Should I go?

(14 Posts)
inthisdayandage Wed 09-Apr-14 21:22:43

Really not sure what to do. I joined teaching 4 years ago. I generally love the job but feel it takes up all my time. I have 2 children myself 8 and 4 and do feel I neglect them. Husband has had a promotion so we are not so desperate for money. Should I give up and if I do what can I do? I am not a stay at home type. Feel so torn as I like teaching but can't cope with all the extras and still do the best for my own kids.

bananananacoconuts Wed 09-Apr-14 21:26:49

I work as a Teaching Assistant and quite a few of my colleagues are qualified Teachers. We get half the pay but there are no late nights and lesson plans etc. we go in, we do our job, we go home to our families.

inkyfingers Wed 09-Apr-14 21:29:07

Can you reduce your hours?

Lottiedoubtie Wed 09-Apr-14 21:32:44

Part time?

Even better part time at an independent school?

Machakos Wed 09-Apr-14 21:35:04

I went down to 4 days last September, and it has made a huge difference. I really enjoy my 4 days in school again, and love having 1 day a week off.

inthisdayandage Wed 09-Apr-14 21:37:17

Not sure re hours. It would help. Not quite full time currently and just feel I don't do my job well enough but also don't do my home life well enough either. All the struggles are getting harder and pressures getting more? I did think about being at Ta but not sure if I would like to support a class rather than take the class. I AMA secondary teacher and get so much enjoyment from it but struggle to find the time to hear my own kids read and help with their projects. Now eh is more secure in work my job is less important so just not sure about what to do. Sorry to sound so wimpy but I am really finding it hard to decide what to do.

inthisdayandage Wed 09-Apr-14 21:38:18

Sorry eh is dh.

Goblinchild Wed 09-Apr-14 21:50:00

Look for a jobshare?

inkyfingers Thu 10-Apr-14 07:41:53

does being a SAHM feel like what you want to do, then? Sounds like you're thinking about it? Getting back could be difficult but it could be what you need for now.

DriftingOff Thu 10-Apr-14 08:05:36

I left last year for very similar reasons, and assumed I would do some supply, but I've enjoyed being a stay at home mum so much, that i haven't bothered. My youngest isn't at school yet though. I also like to be busy, and I've managed to redecorate the house from top to bottom (found time whenever youngest was at pre-school). And I'm now surprising myself by seriously considering setting up a business - that's what I'm working towards now. The idea never entered my head while I was teaching. Maybe you could pack in, and then see how you feel, and if you're missing it, do some supply (maybe offer to do supply for your current school?) and try to get some part-time work that way. As others have said, your other option is to go part-time - in your financial circumstances, you could go right down to 2 days a week, and just do enough to enjoy yourself. I know exactly how you feel. Imagine looking back on your life in 20 years time, do you think you'll regret not just staying at home with the kids for a while, or would it not bother you?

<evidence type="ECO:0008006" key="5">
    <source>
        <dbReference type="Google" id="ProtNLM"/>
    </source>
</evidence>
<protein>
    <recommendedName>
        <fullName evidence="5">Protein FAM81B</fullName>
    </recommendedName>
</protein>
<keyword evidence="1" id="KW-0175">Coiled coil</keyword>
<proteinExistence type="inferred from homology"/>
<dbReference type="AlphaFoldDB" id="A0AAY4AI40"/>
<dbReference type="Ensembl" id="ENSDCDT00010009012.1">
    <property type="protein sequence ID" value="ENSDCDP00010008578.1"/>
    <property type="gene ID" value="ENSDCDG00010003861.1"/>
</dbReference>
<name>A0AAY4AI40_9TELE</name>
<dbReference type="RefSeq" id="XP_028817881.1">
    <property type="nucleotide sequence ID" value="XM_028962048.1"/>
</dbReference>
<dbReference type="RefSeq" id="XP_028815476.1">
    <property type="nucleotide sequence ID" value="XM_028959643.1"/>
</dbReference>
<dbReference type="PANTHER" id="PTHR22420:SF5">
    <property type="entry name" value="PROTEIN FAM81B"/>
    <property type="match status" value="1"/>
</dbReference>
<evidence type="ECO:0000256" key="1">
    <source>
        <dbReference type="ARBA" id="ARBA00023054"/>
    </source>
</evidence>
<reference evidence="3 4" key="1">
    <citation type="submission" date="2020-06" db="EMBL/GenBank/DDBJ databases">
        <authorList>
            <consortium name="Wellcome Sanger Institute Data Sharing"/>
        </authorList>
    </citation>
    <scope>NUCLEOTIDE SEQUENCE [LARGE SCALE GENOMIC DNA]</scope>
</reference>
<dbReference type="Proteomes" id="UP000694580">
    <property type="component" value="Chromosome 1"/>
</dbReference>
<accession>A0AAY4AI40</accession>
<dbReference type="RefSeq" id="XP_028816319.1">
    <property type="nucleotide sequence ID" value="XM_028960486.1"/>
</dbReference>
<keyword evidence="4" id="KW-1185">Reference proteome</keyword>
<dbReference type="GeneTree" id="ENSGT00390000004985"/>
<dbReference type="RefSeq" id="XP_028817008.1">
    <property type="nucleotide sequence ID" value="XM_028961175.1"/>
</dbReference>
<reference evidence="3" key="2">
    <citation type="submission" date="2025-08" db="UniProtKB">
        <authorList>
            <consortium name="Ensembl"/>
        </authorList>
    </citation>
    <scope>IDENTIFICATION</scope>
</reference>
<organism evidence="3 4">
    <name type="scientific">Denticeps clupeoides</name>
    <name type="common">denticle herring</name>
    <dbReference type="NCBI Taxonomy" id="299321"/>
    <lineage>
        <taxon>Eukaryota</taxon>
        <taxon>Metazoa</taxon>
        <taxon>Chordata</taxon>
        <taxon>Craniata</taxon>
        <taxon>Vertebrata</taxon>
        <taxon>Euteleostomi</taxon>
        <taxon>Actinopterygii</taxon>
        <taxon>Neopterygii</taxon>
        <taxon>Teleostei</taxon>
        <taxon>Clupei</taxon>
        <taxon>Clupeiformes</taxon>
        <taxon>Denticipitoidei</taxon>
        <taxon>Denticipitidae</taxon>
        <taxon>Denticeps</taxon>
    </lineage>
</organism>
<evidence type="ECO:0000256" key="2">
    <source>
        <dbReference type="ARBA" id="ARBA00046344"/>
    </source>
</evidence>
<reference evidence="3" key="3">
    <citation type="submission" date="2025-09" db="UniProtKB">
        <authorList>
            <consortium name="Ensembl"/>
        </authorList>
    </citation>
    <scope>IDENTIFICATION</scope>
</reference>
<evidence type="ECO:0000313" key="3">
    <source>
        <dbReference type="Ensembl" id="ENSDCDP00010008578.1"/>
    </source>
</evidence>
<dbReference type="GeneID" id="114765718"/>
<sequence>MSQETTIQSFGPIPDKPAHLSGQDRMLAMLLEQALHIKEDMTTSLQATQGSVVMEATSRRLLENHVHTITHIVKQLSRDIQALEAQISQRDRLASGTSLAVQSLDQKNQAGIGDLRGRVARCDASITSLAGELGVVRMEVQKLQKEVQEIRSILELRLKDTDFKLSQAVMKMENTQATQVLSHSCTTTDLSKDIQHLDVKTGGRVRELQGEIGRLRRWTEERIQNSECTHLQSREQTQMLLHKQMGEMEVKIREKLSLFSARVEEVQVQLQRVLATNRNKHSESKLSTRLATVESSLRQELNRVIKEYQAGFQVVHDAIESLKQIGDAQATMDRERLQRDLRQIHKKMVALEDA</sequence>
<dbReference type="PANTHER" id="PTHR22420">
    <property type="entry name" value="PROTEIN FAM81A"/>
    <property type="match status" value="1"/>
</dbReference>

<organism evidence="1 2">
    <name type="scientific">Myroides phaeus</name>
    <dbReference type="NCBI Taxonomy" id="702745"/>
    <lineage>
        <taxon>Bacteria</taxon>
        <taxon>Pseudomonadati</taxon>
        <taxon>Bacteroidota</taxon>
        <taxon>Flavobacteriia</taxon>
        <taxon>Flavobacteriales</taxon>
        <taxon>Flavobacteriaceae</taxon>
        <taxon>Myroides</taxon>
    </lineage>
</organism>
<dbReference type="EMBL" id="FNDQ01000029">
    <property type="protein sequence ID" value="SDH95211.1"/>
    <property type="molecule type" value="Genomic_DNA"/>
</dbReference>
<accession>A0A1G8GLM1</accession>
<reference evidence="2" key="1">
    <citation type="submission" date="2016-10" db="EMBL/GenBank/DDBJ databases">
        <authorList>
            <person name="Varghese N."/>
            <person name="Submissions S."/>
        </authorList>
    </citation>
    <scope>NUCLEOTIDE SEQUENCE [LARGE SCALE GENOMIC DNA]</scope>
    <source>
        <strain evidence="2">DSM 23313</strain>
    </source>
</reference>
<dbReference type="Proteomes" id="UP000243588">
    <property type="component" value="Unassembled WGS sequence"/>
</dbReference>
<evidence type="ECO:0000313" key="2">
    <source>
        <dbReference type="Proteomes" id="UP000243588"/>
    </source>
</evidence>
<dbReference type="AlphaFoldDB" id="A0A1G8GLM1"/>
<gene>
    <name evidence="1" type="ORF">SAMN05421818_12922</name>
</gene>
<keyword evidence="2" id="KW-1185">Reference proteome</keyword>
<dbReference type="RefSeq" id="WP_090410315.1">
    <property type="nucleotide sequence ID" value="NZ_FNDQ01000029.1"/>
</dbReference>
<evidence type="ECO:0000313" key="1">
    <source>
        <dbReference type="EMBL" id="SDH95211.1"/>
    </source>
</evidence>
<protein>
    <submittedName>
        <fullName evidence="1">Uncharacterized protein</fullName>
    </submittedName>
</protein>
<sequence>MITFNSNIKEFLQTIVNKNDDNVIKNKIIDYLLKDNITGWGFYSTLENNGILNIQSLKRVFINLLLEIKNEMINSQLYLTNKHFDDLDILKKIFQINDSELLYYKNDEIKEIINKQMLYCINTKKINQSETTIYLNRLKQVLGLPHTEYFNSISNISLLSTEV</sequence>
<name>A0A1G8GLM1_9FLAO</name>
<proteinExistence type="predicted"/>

inthisdayandage Thu 10-Apr-14 14:00:13

Thanks for the comments. I think you are right drifting
off I need to take some time out to decide if I do want to teach and supply could work well if I have made a mistake. Until I am at home I won't know if it suits me and the family or not. Just need to take the plunge as have always been defined by a job so I do struggle with the idea of not working outside the home.

phlebasconsidered Fri 11-Apr-14 11:02:03

I had 6 years off with my two, who were borh 13 months apart. I returned via a TA post, then supply, then I took short term contracts. I am currently full time but come July, i'm going back to supply, as full-time is too much and I miss my kids! I'm in at 7, working till 5, see the kids briefly, then work till 10 at night. And at weekends. I've come to the conclusion that teaching isn't worth it anymore. As part-time posts are rare as hen's teeth, particularly with the rise of the Academy (where if you're not full-time, under 30 and whizzy bang, you don't stand a chance), supply is the best bet. No work to bring home and plenty of work at the mo, as more and more teachers leave the profession!

EvilTwins Fri 11-Apr-14 13:09:57

What's your subject?

TaDaaah Fri 18-Apr-14 23:46:47

I agree with the suggestions of supply teaching as and when you fancy it. You'll be using your skills, working out of the house and yet be doing it to suit yourself and your DCs. I do a little of this, tutor (a lot) and have trained further as a dyslexia assessor as a result of having been made redundant a year after I'd gone back part time. Experienced teachers are good ... but expensive. I couldn't be happier but was quite terrified at the time of the redundancy. I'd not want to go back even part-time now that I enjoy this little combo. I've a 6 and a 3 yr old.

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